Clare County Review & Marion Press

Pat’s Bits and Pieces: Mother’s Day and the arrival of morel season

Sunday is Mother’s Day and we don’t want to forget to make Mom’s day as special as she is! Perhaps by cooking up a batch of her favorite morels – if you can find some.
This weekend is also special for another reason – it is the beginning of morel season in Michigan.
May is Morel Month and hunting those tasty fungi is a favorite pastime for loads of people. Traditionally, most morel hunters say the season to hunt for them begins with Mother’s Day weekend.
They usually pop up in the springtime, especially when warm weather arrives following a good rain. Look for their pitted, bumpy profiles near hilly areas with hardwood trees and around where a wildfire or prescribed burn has happened. The other day Jack told me people are saying they are already finding them!
You can find them in every county in the state, but morel hunters are still pretty secretive when it comes to where those woodsy treats can be found. Sometimes it is downright cloak and dagger when you ask someone where they hunt for theirs…
The woods around Mid-Michigan College are said to be good hunting grounds, but before you head into the woods to look for a patch, make sure you know how to properly identify morels for safety, the Department of Natural Resources says. There are wild mushrooms in Michigan that are poisonous and can make you pretty sick. And, all wild mushrooms should always be cleaned and fully cooked before enjoying them.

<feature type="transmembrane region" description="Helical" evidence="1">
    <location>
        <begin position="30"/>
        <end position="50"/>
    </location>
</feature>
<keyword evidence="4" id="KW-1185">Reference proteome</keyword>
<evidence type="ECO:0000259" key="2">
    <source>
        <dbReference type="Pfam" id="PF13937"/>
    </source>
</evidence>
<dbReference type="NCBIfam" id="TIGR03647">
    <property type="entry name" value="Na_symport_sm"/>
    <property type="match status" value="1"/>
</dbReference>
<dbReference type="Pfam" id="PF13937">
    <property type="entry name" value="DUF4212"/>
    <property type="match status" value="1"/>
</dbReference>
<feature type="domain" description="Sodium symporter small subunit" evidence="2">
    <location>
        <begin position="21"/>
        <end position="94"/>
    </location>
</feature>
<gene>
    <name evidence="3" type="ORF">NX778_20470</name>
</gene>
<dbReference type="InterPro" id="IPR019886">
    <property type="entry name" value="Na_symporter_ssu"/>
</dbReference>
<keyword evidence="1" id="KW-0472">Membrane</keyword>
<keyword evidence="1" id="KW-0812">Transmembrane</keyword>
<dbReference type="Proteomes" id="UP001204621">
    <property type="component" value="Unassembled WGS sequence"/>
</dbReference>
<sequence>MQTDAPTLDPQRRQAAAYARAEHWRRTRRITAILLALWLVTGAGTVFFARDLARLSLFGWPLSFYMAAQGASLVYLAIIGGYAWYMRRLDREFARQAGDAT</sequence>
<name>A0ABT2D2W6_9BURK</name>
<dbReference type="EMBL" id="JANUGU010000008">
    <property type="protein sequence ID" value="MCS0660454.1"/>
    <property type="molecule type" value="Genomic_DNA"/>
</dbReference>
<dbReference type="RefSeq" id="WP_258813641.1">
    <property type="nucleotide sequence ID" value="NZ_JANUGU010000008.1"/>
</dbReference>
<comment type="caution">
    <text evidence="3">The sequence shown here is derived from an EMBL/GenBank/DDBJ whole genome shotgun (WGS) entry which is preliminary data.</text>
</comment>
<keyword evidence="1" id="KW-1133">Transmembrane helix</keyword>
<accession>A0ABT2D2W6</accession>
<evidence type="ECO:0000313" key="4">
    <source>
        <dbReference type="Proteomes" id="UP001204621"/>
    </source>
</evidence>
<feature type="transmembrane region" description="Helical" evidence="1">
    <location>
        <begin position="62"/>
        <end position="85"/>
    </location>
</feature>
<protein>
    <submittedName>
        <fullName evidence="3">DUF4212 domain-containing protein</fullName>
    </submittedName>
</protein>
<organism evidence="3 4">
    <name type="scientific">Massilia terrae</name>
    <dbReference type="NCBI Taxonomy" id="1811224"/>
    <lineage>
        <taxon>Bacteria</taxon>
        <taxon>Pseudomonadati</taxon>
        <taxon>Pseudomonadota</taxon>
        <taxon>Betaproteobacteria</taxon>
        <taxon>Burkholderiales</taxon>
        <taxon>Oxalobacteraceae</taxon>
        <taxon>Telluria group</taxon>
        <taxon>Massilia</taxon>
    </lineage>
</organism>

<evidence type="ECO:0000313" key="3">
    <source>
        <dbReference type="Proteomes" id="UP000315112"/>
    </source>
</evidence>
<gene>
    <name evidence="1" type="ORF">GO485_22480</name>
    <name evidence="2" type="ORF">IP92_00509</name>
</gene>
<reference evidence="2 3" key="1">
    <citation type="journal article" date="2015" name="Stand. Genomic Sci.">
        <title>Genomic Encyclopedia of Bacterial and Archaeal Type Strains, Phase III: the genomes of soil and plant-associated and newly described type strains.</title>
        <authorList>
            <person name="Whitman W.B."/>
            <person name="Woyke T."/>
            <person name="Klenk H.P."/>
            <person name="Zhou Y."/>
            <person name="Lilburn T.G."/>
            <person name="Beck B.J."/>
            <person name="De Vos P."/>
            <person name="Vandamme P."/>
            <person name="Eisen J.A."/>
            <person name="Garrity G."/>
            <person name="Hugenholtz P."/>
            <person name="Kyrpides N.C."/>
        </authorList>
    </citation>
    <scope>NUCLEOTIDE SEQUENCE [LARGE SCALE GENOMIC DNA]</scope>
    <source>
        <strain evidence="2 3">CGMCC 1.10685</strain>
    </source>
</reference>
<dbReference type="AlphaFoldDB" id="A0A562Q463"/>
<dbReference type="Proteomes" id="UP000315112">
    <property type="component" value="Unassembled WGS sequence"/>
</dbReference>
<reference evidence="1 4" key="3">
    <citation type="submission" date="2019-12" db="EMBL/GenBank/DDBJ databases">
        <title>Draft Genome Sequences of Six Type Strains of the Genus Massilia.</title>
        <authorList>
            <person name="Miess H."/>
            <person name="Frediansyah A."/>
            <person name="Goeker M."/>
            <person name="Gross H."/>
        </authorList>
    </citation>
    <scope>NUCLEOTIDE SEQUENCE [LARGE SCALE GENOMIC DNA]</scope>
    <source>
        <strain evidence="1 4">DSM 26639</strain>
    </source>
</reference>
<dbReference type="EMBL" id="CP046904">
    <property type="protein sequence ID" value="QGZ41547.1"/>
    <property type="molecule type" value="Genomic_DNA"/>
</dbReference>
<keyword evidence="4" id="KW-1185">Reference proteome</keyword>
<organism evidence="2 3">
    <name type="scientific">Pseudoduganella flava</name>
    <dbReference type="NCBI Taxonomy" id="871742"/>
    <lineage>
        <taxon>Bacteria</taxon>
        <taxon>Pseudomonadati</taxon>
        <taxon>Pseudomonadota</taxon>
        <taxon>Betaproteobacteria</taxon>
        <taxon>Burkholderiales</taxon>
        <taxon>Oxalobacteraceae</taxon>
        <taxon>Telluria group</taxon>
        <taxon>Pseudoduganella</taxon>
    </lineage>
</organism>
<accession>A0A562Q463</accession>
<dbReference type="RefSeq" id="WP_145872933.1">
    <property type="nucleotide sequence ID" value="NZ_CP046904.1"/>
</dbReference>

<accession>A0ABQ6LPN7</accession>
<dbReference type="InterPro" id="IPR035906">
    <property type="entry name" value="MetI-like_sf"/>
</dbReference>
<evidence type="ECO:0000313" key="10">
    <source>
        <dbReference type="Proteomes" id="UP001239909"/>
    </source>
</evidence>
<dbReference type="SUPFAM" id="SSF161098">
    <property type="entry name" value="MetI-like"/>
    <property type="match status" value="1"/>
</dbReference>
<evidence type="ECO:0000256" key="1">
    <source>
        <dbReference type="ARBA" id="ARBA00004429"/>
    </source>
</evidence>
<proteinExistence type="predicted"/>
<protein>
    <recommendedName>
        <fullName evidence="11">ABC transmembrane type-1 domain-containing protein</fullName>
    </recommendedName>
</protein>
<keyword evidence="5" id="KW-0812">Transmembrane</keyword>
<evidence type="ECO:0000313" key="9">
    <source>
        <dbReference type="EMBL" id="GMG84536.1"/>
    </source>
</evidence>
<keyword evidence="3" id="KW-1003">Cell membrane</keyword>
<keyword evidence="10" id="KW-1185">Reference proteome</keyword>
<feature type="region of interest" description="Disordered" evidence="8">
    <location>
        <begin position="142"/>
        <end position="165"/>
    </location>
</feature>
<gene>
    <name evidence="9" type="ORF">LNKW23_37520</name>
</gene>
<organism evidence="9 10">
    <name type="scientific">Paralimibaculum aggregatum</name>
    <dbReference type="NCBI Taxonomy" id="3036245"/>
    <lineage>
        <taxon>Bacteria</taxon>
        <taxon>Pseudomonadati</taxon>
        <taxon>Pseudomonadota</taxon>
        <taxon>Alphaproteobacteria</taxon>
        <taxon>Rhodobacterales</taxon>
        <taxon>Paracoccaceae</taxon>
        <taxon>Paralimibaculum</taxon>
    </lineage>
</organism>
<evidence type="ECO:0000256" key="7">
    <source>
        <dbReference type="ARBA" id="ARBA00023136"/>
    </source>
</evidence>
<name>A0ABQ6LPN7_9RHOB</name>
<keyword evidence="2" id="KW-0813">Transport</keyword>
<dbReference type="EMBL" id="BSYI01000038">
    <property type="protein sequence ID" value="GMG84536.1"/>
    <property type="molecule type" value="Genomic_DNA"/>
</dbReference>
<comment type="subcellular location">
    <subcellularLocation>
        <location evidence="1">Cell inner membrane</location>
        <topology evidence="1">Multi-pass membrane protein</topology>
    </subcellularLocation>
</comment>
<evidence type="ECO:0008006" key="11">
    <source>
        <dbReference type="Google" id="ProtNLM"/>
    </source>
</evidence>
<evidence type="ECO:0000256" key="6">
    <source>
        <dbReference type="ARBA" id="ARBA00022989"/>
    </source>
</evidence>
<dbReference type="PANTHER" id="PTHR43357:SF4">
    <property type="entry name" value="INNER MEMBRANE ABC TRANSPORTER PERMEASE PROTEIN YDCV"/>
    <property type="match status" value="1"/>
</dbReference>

You can learn the basics about morel mushrooms from the DNR at They even have a map of the areas on public lands where there were prescribed burns and wildfires to help you find the places where they might grow. You can get more information from the “Midwest American Mycological Information” (MAMI) website too.
If you are lucky enough to find them on public lands or state managed lands, remember they are for personal use. You cannot resell them. In fact, Michigan’s food code requires certification to lawfully sell wild mushrooms. There’s a partner program for that offered by MAMI.
One tip I was told is to make sure the mushrooms you pick are completely connected to the stem. There are look alikes out there (poisonous ones) that look like a slightly opened umbrella. Avoid those.
There are internet sites to learn more about wild-foraged foods and how to get started hunting them.
Visit, or contact Rachel Coale at 517-930-1283.
There is even a wild mushroom clinic at Mitchell State Park in Cadillac on May 29, June 19, July 10 and August 20. To sign up go to the website.
I have been out hunting those woodsy treats since I was a kid, but morels are the only kind I trust. There are white morels and black morels and I love them both – when I can find some that is.
We never had much luck while wandering through the woods, but were lucky enough to find them growing right in our backyard when we lived on the Tobacco. We always found enough for a meal or two, but now the area around our old house is a fenced in horse pasture so I doubt that there are any growing these days.
This time of year, Jack would always go out and “walk the yard” looking for them, and usually finding some too. I was never very good at spotting them unless Jack pointed one out to me first, and then suddenly I could see them here and there.
If you do head out to hunt them, make sure to stay near a road, or carry a compass. It is easy to get turned around when you are walking in the woods and looking for mushrooms.

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